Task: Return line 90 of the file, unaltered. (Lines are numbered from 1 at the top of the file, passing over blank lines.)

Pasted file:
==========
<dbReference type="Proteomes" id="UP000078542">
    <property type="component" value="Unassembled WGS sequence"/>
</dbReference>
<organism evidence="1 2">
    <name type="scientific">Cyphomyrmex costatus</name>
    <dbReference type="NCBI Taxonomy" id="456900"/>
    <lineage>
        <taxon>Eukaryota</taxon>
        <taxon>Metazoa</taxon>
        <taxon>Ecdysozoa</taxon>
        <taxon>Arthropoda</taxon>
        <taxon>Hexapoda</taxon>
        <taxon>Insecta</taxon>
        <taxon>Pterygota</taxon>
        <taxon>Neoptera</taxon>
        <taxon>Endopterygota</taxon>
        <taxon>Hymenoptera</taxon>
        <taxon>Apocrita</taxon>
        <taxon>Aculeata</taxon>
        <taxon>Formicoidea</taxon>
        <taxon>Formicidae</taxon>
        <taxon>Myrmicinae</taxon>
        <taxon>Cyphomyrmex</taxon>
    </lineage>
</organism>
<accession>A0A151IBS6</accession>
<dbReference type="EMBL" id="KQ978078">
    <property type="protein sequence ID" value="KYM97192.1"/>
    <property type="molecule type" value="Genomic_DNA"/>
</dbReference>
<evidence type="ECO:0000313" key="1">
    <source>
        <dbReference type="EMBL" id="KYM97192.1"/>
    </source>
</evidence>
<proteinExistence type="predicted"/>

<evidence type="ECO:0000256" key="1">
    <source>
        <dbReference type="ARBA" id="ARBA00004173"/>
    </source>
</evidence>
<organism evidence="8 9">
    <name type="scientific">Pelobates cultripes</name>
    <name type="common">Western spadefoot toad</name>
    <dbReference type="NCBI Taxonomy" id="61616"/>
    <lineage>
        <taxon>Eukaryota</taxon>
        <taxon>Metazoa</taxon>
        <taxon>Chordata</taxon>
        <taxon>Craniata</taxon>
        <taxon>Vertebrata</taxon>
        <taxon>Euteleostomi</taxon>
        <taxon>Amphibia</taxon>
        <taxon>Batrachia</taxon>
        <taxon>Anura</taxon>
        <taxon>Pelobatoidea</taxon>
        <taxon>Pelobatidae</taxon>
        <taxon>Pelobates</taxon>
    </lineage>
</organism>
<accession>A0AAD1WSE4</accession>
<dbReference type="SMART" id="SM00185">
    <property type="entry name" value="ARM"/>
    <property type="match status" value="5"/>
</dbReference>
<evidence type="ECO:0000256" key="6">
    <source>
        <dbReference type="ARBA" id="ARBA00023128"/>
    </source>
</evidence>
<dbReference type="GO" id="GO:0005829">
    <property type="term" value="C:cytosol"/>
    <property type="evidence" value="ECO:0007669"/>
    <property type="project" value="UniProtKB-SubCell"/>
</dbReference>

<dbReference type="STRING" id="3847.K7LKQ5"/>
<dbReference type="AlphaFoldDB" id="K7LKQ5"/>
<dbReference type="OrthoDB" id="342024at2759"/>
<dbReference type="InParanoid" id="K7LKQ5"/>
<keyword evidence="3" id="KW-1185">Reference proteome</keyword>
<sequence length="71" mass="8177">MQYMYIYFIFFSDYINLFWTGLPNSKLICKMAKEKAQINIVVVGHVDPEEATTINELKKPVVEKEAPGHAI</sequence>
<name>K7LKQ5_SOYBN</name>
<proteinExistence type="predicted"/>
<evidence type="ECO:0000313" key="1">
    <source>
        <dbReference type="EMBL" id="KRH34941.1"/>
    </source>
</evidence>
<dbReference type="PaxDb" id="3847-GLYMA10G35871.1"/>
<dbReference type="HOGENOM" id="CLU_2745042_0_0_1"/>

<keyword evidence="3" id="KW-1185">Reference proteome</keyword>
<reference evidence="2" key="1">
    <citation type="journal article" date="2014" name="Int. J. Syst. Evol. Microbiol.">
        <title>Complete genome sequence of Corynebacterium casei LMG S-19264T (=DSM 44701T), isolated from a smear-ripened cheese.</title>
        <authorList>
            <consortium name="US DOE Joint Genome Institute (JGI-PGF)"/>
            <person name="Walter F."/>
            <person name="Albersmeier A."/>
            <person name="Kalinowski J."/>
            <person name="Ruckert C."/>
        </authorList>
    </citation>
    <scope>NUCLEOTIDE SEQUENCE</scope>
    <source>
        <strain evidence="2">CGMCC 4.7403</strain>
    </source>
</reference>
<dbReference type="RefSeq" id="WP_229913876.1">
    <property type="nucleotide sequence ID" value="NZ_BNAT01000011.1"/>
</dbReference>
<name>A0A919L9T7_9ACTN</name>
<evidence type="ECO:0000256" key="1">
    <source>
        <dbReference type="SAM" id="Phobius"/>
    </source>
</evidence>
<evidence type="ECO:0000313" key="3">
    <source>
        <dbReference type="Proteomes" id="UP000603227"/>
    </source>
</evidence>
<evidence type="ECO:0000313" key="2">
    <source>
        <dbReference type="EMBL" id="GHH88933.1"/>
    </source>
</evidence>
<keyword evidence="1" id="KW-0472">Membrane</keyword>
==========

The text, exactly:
<dbReference type="HOGENOM" id="CLU_2745042_0_0_1"/>